When I was growing up in central Brooklyn, the nonprofits that did exist were on the frontlines of advocacy. Many of the programs that challenged discrimination and brought mass motion into the movement were really generated within the growing nonprofit sector. Nowadays, if you look at virtually all grassroots organizations dealing in the social service or direct service sector, most—if not all —of their money is government money. That means the notion of them being effective advocates has been compromised.
Nonprofit advocacy might be supported at the grassroots level if foundations were willing to provide general support to these organizations. Unfortunately, [foundations] are just as obsessive about trying to have programmatic grantmaking take place that they also forestall any kind of advocacy efforts within nonprofit organizations. Funders are not sure if the nonprofits can actually deliver, so they micromanage their grantees. They do not provide support for infrastructure that would make these organizations work better or for opportunities to engage in advocacy so they can get more resources to do what they are doing well.
I think these are the two challenges—the off-loading of government services and the diminishing nonprofit advocacy—that we are seeing on the ground. When
I talk to my peers from other institutions at other major cities, it is clear that they are witnessing the same pattern.
NCRP: Has philanthropy become more responsive to the needs of disenfranchised members of our communities?
DJ: Here in New York, we say we want to have vigorous nonprofit organizations, particularly those serving poor neighborhoods with credibility. But more and more funding is being directed to large institutions that are not at all representative of poor communities–racially or in terms of understanding those communities. By wiping out the groups that were led primarily by black and Latinos on the grassroots level during the Giuliani years, more money is coursed through larger nonprofits that virtually have no representation of poor communities on their boards or leadership. Right or wrong, nonprofit boards–especially those of midsized and large organizations¾are increasingly major donor driven. These major-donor-driven boards have virtually no connection with the poor or racial minorities.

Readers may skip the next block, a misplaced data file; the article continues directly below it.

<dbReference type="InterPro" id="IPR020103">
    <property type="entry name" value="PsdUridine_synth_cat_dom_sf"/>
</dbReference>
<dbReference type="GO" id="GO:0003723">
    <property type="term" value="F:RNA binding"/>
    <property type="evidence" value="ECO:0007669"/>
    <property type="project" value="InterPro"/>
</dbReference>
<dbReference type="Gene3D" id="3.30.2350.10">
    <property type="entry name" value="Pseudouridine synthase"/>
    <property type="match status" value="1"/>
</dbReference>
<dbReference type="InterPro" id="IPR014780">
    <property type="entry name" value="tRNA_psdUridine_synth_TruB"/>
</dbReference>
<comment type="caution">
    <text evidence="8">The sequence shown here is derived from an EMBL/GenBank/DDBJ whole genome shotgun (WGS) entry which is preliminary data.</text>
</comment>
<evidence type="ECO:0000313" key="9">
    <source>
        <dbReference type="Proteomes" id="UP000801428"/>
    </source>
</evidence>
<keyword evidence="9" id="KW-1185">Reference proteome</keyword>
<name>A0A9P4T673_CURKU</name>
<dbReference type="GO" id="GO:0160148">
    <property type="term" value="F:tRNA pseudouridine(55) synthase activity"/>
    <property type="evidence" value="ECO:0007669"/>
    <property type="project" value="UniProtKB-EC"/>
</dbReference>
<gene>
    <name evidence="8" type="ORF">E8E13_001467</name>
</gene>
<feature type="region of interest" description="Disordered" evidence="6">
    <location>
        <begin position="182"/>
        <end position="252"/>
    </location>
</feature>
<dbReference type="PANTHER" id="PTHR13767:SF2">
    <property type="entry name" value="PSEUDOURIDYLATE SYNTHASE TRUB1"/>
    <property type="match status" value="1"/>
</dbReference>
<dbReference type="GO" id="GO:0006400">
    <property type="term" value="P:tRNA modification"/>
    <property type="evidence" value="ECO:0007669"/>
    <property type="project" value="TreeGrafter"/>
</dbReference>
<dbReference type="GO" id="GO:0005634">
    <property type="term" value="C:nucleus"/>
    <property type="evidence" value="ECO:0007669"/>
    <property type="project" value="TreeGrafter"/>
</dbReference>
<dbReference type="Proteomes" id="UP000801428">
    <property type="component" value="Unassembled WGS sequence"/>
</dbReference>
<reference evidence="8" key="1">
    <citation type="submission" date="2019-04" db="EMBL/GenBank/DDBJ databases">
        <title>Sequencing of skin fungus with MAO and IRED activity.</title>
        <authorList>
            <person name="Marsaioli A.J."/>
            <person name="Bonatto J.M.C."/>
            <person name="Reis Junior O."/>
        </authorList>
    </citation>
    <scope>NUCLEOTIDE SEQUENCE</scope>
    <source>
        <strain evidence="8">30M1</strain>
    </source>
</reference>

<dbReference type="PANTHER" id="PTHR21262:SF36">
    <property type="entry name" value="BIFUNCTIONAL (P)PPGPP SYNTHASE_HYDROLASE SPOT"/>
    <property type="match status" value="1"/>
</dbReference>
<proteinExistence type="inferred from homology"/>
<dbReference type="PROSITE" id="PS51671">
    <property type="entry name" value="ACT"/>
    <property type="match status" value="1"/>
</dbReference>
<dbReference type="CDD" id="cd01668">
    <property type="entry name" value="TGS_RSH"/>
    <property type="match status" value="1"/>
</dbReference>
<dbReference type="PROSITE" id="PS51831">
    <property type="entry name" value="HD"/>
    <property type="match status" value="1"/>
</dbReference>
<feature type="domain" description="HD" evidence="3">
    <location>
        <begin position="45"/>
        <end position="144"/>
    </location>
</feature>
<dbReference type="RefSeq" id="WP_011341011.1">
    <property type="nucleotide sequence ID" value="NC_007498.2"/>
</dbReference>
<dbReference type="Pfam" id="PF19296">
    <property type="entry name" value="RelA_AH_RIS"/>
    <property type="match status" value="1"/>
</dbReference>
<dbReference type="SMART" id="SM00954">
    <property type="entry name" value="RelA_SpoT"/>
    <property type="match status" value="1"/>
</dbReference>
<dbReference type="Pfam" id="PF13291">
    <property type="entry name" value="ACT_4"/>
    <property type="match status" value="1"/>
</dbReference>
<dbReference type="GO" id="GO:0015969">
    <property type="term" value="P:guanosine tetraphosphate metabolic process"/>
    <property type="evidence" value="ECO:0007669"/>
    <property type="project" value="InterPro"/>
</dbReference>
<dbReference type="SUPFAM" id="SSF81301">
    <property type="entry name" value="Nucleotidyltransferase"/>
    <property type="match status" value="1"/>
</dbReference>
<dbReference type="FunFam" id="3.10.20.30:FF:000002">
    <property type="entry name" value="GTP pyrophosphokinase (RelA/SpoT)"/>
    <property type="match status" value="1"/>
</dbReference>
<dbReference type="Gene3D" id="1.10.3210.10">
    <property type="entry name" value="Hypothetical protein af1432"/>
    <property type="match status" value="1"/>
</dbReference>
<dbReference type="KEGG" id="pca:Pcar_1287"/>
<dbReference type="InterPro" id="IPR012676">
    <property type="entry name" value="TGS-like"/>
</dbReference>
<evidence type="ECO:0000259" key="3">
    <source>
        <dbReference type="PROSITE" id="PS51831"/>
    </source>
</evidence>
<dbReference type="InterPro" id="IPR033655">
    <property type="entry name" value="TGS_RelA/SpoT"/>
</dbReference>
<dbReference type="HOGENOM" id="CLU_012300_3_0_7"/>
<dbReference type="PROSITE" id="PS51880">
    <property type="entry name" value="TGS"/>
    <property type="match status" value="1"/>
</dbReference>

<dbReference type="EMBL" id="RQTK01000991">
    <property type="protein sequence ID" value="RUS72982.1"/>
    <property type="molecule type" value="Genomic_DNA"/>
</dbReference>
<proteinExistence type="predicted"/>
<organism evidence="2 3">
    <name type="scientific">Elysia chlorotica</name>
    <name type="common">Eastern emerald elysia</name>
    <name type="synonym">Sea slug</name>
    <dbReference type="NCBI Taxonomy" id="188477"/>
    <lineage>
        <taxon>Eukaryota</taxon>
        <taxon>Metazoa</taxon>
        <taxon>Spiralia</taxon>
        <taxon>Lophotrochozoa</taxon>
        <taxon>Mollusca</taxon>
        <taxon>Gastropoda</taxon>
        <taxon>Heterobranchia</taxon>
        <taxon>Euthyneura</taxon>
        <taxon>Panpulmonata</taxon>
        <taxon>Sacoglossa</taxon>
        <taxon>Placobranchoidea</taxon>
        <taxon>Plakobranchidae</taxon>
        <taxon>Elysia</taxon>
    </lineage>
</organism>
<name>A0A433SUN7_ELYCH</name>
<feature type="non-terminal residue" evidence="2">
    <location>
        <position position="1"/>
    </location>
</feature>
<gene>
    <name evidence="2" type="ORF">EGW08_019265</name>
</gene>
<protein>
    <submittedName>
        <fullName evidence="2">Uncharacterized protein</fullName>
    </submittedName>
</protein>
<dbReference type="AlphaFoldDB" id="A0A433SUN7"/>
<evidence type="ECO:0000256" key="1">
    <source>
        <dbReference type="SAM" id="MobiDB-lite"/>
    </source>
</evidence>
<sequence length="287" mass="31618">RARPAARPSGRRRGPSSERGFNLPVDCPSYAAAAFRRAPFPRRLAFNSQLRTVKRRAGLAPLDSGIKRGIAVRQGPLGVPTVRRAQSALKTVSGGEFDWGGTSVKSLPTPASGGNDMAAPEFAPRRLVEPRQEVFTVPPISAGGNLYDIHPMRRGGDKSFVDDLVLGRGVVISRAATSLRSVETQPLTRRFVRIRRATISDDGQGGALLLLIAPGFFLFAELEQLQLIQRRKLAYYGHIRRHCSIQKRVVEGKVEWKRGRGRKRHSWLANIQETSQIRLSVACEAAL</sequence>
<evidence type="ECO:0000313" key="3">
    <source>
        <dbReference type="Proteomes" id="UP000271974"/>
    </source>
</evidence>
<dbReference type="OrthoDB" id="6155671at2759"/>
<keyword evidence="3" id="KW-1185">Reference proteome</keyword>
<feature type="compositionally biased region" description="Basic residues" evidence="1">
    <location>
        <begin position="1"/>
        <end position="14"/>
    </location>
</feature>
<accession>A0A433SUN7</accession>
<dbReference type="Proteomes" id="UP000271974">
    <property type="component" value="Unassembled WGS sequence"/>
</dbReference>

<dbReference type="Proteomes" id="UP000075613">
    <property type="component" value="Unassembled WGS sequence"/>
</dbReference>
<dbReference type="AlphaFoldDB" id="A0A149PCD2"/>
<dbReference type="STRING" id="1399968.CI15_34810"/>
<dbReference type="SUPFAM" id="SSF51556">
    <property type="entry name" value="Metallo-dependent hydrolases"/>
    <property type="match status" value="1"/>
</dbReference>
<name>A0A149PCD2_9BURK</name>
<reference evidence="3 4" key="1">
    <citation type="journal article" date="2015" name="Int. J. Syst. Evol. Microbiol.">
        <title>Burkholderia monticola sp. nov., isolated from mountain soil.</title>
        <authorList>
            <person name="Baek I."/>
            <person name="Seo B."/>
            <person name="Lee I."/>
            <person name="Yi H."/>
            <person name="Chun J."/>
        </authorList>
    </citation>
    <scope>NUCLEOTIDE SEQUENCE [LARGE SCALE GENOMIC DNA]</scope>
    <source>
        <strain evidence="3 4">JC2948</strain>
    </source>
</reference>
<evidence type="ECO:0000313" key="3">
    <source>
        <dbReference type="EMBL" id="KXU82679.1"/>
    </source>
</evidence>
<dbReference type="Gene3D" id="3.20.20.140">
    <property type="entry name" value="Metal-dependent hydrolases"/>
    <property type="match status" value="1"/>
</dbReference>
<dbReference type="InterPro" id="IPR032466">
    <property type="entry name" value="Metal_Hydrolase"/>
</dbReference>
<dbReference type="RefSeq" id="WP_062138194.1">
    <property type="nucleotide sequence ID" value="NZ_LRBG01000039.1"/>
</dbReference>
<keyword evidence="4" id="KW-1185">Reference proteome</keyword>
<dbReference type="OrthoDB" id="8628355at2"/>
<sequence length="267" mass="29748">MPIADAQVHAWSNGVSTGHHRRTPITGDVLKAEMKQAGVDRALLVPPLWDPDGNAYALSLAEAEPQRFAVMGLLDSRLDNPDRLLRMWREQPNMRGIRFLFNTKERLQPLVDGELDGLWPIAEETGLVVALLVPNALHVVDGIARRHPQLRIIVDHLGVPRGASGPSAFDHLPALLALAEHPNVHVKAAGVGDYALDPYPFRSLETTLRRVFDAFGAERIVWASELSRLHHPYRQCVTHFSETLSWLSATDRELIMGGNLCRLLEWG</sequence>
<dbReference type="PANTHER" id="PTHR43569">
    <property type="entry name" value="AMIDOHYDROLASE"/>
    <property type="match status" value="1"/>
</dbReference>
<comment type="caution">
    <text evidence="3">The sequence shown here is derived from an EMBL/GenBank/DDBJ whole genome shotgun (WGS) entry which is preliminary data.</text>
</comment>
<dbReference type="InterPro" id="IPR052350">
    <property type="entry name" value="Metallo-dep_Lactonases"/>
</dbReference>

NCRP: So they’ve lost touch with their own constituencies.
DJ: They were never in touch to begin with. The buy-in rate in the board of directors in many of the country’s major organizations sometimes goes for about a quarter of a million dollars or more. That means you have individuals whose notion of wealth is staggering; there is a chasm between them and people from poor communities like South Bronx or Brownsville. We have a group of very wealthy people who don’t even have an echo of memory of the Great Depression. Previous generations could at least remember how their parents or grandparents had to struggle through great economic turmoil.
This affects how a foundation identifies a “need,” the kinds of programs it adopts, and the beneficiaries of these programs. I have seen one board direct their major fundraising effort to making sure more private school students took advantage of nonprofit funding. Clearly, they see the “disadvantaged” as people like them of great wealth. This is not really the kind of philanthropy any of us envisioned when the tax code was originally put forward. Sadly, there is an increase in this kind of “philanthropy.”
NCRP: Is there reason to be optimistic about efforts to reform the philanthropic sector?
DJ: I think interest in reforming the philanthropic sector peaks from crisis to crisis. When the public discovers some sort of abuse, everyone scurries around to put Band-Aids on the situation. But when the public’s and the press’ attention turns elsewhere, I think people tend not to want scrutiny over what they do—they want to have complete discretion, such as how they spend their grants and the perks given to key staff or allies. That is why we need to be vigilant. That is why we need NCRP and similar institutions.